HA— Health Advisory
HAD— Health Assessment Document
HAP— Hazardous Air Pollutant
HAPEMS— Hazardous Air Pollutant Enforcement
HAPPS— Hazardous Air Pollutant Prioritization
HATREMS— Hazardous and Trace Emissions
HAZMAT— Hazardous Materials
HAZOP— Hazard and Operability Study
HC— Hazardous Constituents; Hydrocarbon
HCP— Hypothermal Coal Process
HDD— Heavy-Duty Diesel
HDDT— Heavy-duty Diesel Truck
HDDV— Heavy-Duty Diesel Vehicle
HDE— Heavy-Duty Engine
HDG— Heavy-Duty Gasoline-Powered Vehicle
HDGT— Heavy-Duty Gasoline Truck
HDGV— Heavy-Duty Gasoline Vehicle
HDPE— High Density Polyethylene
HDT— Highest Dose Tested in a study.
HDV— Heavy-Duty Vehicle
HEAL— Human Exposure Assessment Location
HECC— House Energy and Commerce Committee
HEI— Health Effects Institute
HEM— Human Exposure Modeling
HEPA— High-Efficiency Particulate Air
HEPA— Highly Efficient Particulate Air
HERS— Hyperion Energy Recovery System
HHDDV— Heavy Heavy-Duty Diesel Vehicle
HHE— Human Health and the Environment
HHV— Higher Heating Value
HI— Hazard Index
HI-VOL— High-Volume Sampler
HIWAY— A Line Source Model for Gaseous
HLRW— High Level Radioactive Waste
HMIS— Hazardous Materials Information
HMS— Highway Mobile Source
HMTA— Hazardous Materials Transportation
HMTR— Hazardous Materials Transportation
HOC— Halogenated Organic Carbons
HON— Hazardous Organic NESHAP
HOV— High-Occupancy Vehicle
HP— Horse Power
HPLC— High-Performance Liquid Chromatography
HPMS— Highway Performance Monitoring
HPV— High Priority Violator
HQCDO— Headquarters Case Development
HRS— Hazardous Ranking System
HRUP— High-Risk Urban Problem
HSDB— Hazardous Substance Data Base
HSL— Hazardous Substance List
HSWA— Hazardous and Solid Waste Amendments
HT— Hypothermally Treated
HTP— High Temperature and Pressure
HVAC— Heating, Ventilation, and Air-Conditioning
HVIO— High Volume Industrial Organics
HW— Hazardous Waste
HWDMS— Hazardous Waste Data Management
HWGTF— Hazardous Waste Groundwater Task
Force; Hazardous Waste Groundwater Test Facility
HWIR— Hazardous Waste Identification
HWLT— Hazardous Waste Land Treatment
HWM— Hazardous Waste Management
HWRTF— Hazardous Waste Restrictions
HWTC— Hazardous Waste Treatment Council
Habitat— The place where
a population (e.g. human, animal, plant, microorganism)
lives and its surroundings, both living and
Habitat Indicator— A physical
attribute of the environment measured to characterize
conditions necessary to support an organism,
population, or community in the absence of
pollutants; e.g. salinity of estuarine waters
or substrate type in streams or lakes.
Half-Life— 1. The time
required for a pollutant to lose one-half
of its original coconcentrationor example,
the biochemical half-life of DDT in the environment
is 15 years. 2. The time required for half
of the atoms of a radioactive element to undergo
self-transmutation or decay (half-life of
radium is 1620 years). 3. The time required
for the elimination of half a total dose from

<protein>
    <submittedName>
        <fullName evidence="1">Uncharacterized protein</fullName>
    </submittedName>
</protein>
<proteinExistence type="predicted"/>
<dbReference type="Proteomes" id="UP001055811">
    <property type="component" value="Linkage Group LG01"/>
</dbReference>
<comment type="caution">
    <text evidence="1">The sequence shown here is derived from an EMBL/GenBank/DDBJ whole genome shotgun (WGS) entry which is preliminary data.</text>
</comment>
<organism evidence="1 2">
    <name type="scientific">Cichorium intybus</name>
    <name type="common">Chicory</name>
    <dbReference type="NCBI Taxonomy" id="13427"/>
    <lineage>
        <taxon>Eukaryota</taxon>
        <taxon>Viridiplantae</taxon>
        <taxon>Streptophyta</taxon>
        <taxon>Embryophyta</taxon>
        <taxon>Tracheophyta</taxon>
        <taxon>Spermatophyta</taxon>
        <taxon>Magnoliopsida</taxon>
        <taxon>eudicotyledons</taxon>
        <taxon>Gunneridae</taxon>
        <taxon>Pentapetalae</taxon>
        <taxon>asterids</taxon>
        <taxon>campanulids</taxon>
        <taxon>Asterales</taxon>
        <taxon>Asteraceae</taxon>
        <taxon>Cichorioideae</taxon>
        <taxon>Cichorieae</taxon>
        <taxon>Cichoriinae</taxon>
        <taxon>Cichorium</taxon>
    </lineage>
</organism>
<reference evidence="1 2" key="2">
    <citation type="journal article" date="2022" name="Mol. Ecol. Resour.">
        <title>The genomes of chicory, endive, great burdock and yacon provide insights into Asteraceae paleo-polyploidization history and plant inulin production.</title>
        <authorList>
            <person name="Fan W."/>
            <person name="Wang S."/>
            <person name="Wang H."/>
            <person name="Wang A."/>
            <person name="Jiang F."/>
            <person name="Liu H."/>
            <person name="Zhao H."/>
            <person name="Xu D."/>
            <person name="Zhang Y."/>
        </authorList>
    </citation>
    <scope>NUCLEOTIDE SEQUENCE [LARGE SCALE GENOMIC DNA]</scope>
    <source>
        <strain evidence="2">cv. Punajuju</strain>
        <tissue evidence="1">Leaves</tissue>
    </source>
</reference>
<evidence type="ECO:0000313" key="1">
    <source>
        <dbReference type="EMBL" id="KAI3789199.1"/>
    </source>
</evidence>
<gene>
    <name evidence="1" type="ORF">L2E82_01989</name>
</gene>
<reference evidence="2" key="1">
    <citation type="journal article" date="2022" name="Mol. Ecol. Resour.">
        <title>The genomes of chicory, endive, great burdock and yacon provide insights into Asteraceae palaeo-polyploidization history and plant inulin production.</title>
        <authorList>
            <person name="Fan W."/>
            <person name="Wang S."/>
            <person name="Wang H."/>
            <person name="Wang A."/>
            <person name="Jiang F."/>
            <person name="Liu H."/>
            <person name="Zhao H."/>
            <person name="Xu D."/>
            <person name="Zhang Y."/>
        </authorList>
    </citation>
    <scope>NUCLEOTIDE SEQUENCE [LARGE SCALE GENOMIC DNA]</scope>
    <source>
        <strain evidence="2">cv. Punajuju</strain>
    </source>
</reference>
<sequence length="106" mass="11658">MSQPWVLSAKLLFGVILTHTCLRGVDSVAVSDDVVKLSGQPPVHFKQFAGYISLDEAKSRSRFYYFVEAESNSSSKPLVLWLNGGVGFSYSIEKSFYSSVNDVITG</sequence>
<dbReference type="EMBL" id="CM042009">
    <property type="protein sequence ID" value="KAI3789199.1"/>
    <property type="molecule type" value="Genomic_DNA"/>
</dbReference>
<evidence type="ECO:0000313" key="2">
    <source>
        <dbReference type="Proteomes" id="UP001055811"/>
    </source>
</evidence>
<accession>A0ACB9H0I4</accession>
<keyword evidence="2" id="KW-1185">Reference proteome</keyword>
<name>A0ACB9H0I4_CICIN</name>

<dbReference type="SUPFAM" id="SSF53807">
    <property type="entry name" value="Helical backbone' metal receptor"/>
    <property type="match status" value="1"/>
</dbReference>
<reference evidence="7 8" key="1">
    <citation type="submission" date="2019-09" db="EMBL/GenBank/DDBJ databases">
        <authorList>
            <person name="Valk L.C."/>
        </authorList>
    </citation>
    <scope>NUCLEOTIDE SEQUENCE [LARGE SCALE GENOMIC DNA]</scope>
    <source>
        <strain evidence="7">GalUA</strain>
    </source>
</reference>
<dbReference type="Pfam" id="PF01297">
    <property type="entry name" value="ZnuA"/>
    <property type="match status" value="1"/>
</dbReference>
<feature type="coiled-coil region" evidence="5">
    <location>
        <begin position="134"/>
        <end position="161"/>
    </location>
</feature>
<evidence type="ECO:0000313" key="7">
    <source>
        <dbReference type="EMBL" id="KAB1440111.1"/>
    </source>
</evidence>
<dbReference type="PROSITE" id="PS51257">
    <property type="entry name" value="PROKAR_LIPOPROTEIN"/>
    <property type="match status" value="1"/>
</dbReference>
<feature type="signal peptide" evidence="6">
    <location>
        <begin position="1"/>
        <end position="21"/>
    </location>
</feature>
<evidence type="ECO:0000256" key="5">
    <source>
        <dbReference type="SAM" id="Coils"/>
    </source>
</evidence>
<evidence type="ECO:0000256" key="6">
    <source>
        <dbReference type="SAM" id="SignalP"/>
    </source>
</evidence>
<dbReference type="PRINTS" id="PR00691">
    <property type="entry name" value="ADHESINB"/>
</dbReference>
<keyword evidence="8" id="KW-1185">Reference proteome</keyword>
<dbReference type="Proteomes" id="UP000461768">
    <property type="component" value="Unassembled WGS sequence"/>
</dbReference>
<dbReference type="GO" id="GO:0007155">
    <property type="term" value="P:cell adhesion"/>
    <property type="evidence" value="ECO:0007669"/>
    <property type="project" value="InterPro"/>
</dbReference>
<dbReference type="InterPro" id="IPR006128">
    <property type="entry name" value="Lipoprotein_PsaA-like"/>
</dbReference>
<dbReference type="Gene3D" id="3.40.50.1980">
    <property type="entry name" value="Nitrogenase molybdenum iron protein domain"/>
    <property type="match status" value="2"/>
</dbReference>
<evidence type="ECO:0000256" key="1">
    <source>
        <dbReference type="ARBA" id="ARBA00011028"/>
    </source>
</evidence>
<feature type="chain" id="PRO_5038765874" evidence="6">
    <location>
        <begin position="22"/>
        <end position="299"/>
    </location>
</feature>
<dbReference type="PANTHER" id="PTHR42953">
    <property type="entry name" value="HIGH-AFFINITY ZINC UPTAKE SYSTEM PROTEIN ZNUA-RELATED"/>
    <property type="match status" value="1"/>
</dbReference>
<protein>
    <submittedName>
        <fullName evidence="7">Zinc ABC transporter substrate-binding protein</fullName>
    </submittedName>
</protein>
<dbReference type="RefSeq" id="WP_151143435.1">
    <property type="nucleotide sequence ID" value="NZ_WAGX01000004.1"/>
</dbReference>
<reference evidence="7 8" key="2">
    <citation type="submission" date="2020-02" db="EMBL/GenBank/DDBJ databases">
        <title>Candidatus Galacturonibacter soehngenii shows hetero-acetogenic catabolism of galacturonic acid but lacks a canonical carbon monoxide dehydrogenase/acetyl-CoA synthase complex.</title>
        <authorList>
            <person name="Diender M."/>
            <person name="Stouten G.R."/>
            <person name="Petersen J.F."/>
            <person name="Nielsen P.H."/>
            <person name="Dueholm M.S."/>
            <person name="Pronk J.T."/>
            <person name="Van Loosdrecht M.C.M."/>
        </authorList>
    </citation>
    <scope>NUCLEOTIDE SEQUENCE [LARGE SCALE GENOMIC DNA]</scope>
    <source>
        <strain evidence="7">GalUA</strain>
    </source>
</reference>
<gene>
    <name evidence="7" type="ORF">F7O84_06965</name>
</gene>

Halogen— A type of incandescent
lamp with higher energy-efficiency that standard
compounds with long atmospheric lifetimes
whose breakdown in the stratosphere causes
depletion of ozone. Halons are used in firefighting.
Hammer Mill— A high-speed
machine that uses hammers and cutters to crush,
grind, chip, or shred solid waste.
Hard Water— Alkaline water
containing dissolved salts that interfere
with some industrial processes and prevent
soap from sudsing.
Hauler— Garbage collection
company that offers complete refuse removal
service; many will also collect recyclables.
Hazard— 1. Potential for
radiation, a chemical or other pollutant to
cause human illness or injury. 2. In the pesticide
program, the inherent toxicity of a compound.
Hazard identification of a given substances
is an informed judgment based on verifiable
toxicity data from animal models or human
Hazard Assessment— Evaluating
the effects of a stressor or determining a
margin of safety for an organism by comparing
the concentration which causes toxic effects
with an estimate of exposure to the organism.
Hazard Communication Standard—
An OSHA regulation that requires chemical
manufacturers, suppliers, and importers to
assess the hazards of the chemicals that they
make, supply, or import, and to inform employers,
customers, and workers of these hazards through
Hazard Evaluation— A component
of risk evaluation that involves gathering
and evaluating data on the types of health
injuries or diseases that may be produced
by a chemical and on the conditions of exposure
under which such health effects are produced.
Determining if a chemical or a microbe can
cause adverse health effects in humans and
what those effects might be.
Hazard Quotient— The ratio
of estimated site-specific exposure to a single
chemical from a site over a specified period
to the estimated daily exposure level, at
which no adverse health effects are likely
Hazard Ratio— A term used
to compare an animal’s daily dietary
intake of a pesticide to its LD 50 value.